History Of The Salton Sea
History Of The Salton Sea

History of the Salton Sea:

From a thriving hot spot for the rich and famous, to its demise into urban decade, the Salton Sea has quite an interesting history.

Early 1900s:

One of the world’s largest inland seas and lowest spots on earth at -227 below sea level, Salton Sea was created in 1905 when high spring flooding on the Colorado River crashed the irrigation canal gates leading into the developing Imperial Valley.  For the next 18 months the entire volume of the Colorado River rushed downward into the Salton Trough.  By the time engineers were finally able to stop the breaching water in 1907, the Salton Sea had been born at 45 miles long and 20 miles wide – equaling about 130 miles of shoreline.
Instead of quickly soaking into the ground, the water stayed because the spot was actually the location of the ancient lake dating back to 700 A.D.  Sitting at lowest point of the basin the lake has collects enough water runoff to maintain its water table.

Peak Time 1950s-1960s:

For years this sea became a huge vacation hot spot for people from all over because of its wide open water and great beaches.  It big became an even bigger vacation spot in the 1950’s once all the Hollywood stars found out about it.  The Hollywood influx quickly turned this small vacation getaway into an attraction drawing in 500,000 people a year.  Star-filled clubs such as Ace & Spades and the 500 Club sprouted up and recreational boating took off.  Many celebrities would come from Los Angeles and down from Palm Springs to take part in the beach life and great water sports offered at Salton Sea.  The state even introduced fish to the lake which led to a boom in sport fishing.  The celebrity who is the most associated with the Sea was Sony Bono, who actually learned how to water-ski here.  In the 1960’s the sea quickly gained salt content which began killing off the fish.  The smell of rotting fish along the shore became so bad that people almost instantly stopped come to the Salton Sea and most of its villages quickly turned into Ghost Towns.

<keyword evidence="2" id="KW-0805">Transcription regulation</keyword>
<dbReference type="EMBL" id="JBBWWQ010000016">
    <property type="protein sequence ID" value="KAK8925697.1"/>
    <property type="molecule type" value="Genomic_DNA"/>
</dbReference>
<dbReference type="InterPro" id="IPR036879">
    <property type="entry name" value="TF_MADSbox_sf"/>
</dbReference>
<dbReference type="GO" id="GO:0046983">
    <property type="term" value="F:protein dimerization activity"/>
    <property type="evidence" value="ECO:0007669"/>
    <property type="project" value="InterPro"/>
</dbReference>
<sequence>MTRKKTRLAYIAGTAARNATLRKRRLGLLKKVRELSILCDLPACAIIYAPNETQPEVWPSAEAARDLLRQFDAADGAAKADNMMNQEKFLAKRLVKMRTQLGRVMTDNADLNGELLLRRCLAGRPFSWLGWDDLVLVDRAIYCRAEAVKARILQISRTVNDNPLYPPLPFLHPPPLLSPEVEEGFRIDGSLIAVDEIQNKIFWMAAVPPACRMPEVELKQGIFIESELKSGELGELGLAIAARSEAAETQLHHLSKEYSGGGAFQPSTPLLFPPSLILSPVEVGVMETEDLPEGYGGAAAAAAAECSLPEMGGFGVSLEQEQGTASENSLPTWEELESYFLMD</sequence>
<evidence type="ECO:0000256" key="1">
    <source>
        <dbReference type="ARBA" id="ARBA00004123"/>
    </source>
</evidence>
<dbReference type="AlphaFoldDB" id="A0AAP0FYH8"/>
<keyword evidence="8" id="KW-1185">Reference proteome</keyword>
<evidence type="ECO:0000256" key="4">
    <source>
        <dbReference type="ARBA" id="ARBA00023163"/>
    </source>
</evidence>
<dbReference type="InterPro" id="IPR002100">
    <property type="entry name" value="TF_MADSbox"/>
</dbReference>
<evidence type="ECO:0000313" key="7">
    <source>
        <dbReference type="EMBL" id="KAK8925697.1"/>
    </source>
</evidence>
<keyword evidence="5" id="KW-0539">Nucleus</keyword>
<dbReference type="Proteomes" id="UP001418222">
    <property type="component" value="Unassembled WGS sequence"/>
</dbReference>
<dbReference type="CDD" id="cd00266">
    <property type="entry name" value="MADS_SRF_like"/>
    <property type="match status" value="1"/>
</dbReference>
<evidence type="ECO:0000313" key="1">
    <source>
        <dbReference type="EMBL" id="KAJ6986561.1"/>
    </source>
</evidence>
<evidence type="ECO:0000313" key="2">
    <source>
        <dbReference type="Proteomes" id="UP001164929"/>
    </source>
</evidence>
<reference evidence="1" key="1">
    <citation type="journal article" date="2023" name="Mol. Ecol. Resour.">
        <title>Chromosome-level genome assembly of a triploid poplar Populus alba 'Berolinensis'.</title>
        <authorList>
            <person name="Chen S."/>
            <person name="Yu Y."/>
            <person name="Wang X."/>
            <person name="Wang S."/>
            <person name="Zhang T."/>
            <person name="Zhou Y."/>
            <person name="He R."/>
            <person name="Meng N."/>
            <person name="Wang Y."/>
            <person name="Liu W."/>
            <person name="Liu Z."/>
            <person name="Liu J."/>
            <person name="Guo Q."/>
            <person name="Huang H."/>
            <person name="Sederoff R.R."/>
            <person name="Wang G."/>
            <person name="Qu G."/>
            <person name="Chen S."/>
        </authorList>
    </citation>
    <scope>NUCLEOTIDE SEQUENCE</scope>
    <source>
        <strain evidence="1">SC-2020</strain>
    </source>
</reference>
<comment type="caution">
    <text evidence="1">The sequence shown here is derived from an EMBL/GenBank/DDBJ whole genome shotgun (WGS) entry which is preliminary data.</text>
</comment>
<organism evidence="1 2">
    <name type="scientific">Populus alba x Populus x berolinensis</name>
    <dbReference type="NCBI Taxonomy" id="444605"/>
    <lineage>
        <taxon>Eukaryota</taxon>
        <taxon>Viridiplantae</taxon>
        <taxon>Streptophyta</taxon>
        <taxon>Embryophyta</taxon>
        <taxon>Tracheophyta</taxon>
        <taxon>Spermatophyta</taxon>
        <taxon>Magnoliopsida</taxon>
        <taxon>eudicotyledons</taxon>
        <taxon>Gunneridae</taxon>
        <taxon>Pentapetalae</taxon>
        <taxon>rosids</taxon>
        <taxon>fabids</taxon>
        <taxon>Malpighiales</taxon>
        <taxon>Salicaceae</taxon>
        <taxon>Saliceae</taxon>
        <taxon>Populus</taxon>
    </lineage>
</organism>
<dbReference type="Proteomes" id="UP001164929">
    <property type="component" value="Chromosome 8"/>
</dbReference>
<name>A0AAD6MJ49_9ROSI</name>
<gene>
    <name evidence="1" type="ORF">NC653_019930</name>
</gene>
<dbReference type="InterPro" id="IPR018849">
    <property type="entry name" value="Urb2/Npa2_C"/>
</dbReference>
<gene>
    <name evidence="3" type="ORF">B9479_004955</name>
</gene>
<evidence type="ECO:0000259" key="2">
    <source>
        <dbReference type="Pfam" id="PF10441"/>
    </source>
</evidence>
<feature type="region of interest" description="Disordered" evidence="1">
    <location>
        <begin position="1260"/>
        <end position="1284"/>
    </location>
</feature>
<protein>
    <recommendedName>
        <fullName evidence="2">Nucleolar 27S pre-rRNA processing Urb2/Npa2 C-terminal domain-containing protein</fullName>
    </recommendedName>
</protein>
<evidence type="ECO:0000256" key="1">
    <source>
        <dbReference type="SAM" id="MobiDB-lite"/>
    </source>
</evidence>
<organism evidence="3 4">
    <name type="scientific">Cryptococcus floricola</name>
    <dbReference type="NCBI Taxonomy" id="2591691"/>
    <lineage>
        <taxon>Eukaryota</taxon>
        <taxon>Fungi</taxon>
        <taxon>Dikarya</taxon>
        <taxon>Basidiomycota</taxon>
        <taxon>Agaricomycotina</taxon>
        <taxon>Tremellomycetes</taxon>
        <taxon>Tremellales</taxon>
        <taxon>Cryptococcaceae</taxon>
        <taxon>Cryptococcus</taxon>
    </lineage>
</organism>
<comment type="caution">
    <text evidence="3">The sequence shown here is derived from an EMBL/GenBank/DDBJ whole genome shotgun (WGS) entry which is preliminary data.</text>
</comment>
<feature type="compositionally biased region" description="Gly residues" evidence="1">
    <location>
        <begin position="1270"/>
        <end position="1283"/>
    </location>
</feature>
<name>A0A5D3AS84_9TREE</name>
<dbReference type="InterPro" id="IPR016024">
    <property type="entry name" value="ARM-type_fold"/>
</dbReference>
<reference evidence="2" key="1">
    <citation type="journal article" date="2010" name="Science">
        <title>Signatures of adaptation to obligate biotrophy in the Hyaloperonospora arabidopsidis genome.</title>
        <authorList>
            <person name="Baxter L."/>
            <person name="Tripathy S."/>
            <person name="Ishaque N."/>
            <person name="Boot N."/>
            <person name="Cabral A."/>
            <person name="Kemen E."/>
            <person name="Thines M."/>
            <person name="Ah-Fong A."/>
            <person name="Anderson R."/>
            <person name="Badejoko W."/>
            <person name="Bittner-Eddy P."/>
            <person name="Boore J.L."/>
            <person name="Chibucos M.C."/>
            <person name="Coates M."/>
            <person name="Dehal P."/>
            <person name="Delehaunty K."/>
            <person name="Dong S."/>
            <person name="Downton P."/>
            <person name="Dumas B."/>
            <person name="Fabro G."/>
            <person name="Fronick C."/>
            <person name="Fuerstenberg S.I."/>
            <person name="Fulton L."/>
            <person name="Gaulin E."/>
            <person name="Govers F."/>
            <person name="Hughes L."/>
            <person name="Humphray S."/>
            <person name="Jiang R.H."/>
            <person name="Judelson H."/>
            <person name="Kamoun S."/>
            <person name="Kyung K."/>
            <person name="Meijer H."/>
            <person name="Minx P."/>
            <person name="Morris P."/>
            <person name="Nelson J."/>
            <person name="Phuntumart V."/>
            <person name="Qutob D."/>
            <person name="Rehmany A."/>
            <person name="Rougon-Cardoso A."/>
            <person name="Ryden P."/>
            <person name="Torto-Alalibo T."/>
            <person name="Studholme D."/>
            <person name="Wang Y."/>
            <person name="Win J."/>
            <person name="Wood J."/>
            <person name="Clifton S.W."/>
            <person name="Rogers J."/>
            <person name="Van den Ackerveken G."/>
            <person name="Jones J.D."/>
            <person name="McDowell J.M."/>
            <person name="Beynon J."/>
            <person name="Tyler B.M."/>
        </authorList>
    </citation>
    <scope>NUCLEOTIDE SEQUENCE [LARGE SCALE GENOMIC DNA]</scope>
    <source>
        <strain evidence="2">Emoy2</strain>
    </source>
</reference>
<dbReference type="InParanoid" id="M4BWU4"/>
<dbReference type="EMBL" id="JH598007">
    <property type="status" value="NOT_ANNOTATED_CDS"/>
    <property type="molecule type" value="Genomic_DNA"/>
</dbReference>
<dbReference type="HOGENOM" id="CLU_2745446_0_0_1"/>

The Salton Sea Today:

The sea still has a really high salt content, 25% more than the ocean, and remains a quite deserted but cool to stop at. Starting in the 1990’s and still going on, the government has been trying to find ways not only to be able to use water from the Sea but also to be able to control the rising salt water to protect the current wildlife.  The salt level continues to go up and the fish continue to die, however, it is still the biggest stop for migratory birds in CA and recent tests show you can catch the more fish per hour here than anywhere else in CA.  Because the high salt content creates extra lift on boats allowing them to go faster, the Salton Sea is the currently the fastest place in the nation for recreational boating.  While the boating and fishing remain quite good, there are only trickles of visitors and the most beaches are now covered in crunchy white barnacles.  The best actually sandy beach is located at Mecca Beach which is just south of the state park headquarters.  You can find a ton of really neat deserted buildings on the east side of the Sea both at Desert Camp and Bombay Beach.  If you are looking for something uniquely cool, check out the mudpot field located just south of Niland.

The Sea may be quite deserted but you can still get gas and food in the 1,000 person town of Niland and can get Wifi on the north side of the lake at the park office near Desert Beach.  Overall, the cool beaches, date palms, wildlife, rundown/abandoned buildings, and mudpots are not only cool to see but led to some of the most unique photo opts around.

Photographer Will Pearson recently took an amazing series of panoramic photos that capture both the eeriness and beauty of the Salton Sea ghost town around Desert Beach.  The photo below, courtesy of Will Pearson©, is from inside an abandoned building.  Check out 360 degree panoramas of the Sea’s urban decay Here.